Middlebury professors solve a quorum problem
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Middlebury College has redefined its idea of a faculty meeting quorum, following a lesson in numbers last month from a math professor.
“The situation was acute in that, at the start of the meeting, slightly more than 30 people were present,” said John R. Schmitt, referring to the Oct. 1 first gathering at which he objected to a pro-forma declaration of a quorum. “But at that time, under the rules of the quorum, 169 people needed to be present.... If we’re going to have policies in place, they should be adhered to.”
Schmitt, now in his eighth year at Middlebury, effectively delayed the meeting a month until a quorum could be met and its definition amended by the general faculty. Thanks to the attention Schmitt's debate was getting on campus, a full quorum was present at the Nov. 12 faculty meeting and members voted to change the definition of a quorum from a simple majority to one-third of Middlebury faculty not on leave.
The professor said he’d quietly objected to the chronic lack of quorum for some time but waited until he got tenure in July to do so publicly. Although Schmitt had advocated sticking to the original quorum definition in lieu of the new one-third definition, he said he hoped the debate would encourage greater faculty participation going forward. “There needs to be participation and involvement on behalf of the faculty at those meetings – engagement on curriculum with one another and setting a direction for the college are important things that require broad participation from the faculty, in my opinion.”
Middlebury faculty members meet monthly to discuss issues that are pertinent to them. Although the body is distinct from the Faculty Council -- four tenured and two untenured, peer-elected professors who advise the college president and serve as a channel of communication between the faculty and the administration – important legislative issues come to its floor.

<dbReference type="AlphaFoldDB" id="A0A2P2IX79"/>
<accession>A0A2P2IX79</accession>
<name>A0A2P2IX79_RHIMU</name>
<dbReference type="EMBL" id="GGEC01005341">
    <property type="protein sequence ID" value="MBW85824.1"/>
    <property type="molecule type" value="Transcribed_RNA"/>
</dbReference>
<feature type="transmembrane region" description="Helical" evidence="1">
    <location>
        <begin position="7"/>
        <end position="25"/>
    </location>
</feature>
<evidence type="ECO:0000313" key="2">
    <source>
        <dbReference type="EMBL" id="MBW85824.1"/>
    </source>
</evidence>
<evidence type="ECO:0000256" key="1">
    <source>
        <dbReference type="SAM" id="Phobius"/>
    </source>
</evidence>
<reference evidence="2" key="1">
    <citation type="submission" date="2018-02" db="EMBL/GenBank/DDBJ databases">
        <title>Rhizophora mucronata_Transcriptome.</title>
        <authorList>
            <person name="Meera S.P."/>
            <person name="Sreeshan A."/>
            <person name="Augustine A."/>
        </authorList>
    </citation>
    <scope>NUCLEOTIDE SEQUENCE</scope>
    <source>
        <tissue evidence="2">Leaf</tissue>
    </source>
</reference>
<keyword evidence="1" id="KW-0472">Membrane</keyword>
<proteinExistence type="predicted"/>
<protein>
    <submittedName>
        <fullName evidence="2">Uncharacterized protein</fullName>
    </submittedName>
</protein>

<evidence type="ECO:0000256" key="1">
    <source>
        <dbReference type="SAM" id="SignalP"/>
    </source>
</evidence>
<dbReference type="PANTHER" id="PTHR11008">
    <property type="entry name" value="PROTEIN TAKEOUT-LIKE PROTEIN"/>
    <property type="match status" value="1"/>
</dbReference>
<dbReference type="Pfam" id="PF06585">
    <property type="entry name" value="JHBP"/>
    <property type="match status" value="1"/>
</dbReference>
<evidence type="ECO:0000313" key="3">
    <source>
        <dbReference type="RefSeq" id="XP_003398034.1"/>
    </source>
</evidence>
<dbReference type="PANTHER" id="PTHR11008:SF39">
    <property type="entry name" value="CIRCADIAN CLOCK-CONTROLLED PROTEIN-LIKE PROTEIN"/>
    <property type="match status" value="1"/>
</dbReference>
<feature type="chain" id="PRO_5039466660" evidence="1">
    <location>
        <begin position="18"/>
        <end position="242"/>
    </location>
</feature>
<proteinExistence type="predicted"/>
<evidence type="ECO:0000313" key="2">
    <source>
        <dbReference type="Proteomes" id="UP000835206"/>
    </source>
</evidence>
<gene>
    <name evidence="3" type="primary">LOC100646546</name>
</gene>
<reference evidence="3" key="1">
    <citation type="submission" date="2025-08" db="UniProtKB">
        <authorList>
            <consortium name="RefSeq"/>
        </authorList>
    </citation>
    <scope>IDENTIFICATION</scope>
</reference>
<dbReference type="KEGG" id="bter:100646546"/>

Other faculty members said Schmitt’s objection is ultimately positive for the faculty going forward, as the previous quorum definition was set at least 45 years ago and meetings have suffered from low participation for some time; it became the norm for a quorum to be called, despite there rarely being one.
Bert Johnson, a political science professor, called the discussion a “good thing,” despite the short-term delays it caused. “By having a public debate about what the quorum rule should be, and by agreeing on what I think is a realistic number, we brought the rules more in line with reality and we also reinforced the need for more people to show up consistently at meetings.”
Susan K. Watson, who leads faculty meetings as the elected moderator and serves as Middlebury's physics department chair, said the more-than-two-thirds vote in favor of the amendment followed “productive discussion.” For the current year, she added, the new quorum rules mean that approximately 100 faculty members will need to be present at each meeting to proceed (there are 338 faculty, including part-time and adjuncts currently at the college, and 33 area on leave this semester).
It also wasn’t the first time Middlebury’s faculty had been called out for lack of participation in governance issues. In its 2011 reaccreditation report to the college, the New England Association of Schools and Colleges encouraged more robust participation on behalf of faculty in governance issues.
“The institution’s structure supports faculty governance in its respective areas, but faculty committees may not be utilizing that opportunity to their full advantages,” the report reads. “Given that there will be ongoing conversation about position and budget decisions, Middlebury’s mission, and other topics to be determined, the visiting [accreditation] team recommends that the administration and faculty work together to strengthen communication, clarify responsibilities and collaborate on academic planning in a way that makes all feel invested.”
Middlebury President Ronald D. Liebowitz, a veteran faculty member who formerly led faculty meetings and relinquished leadership to the faculty just last year, in part to enhance faculty participation, said he was optimistic about future participation. But at 4: 15 p.m. on Monday afternoons, he said, the monthly faculty meetings compete with various other faculty commitments – especially at the end of the fall semester.
Still, faculty involvement remains important, he said. “If you want to stay at the forefront of higher education, then faculty need to be at the forefront, as well. Institutions are stronger with robust faculty engagement and involvement.”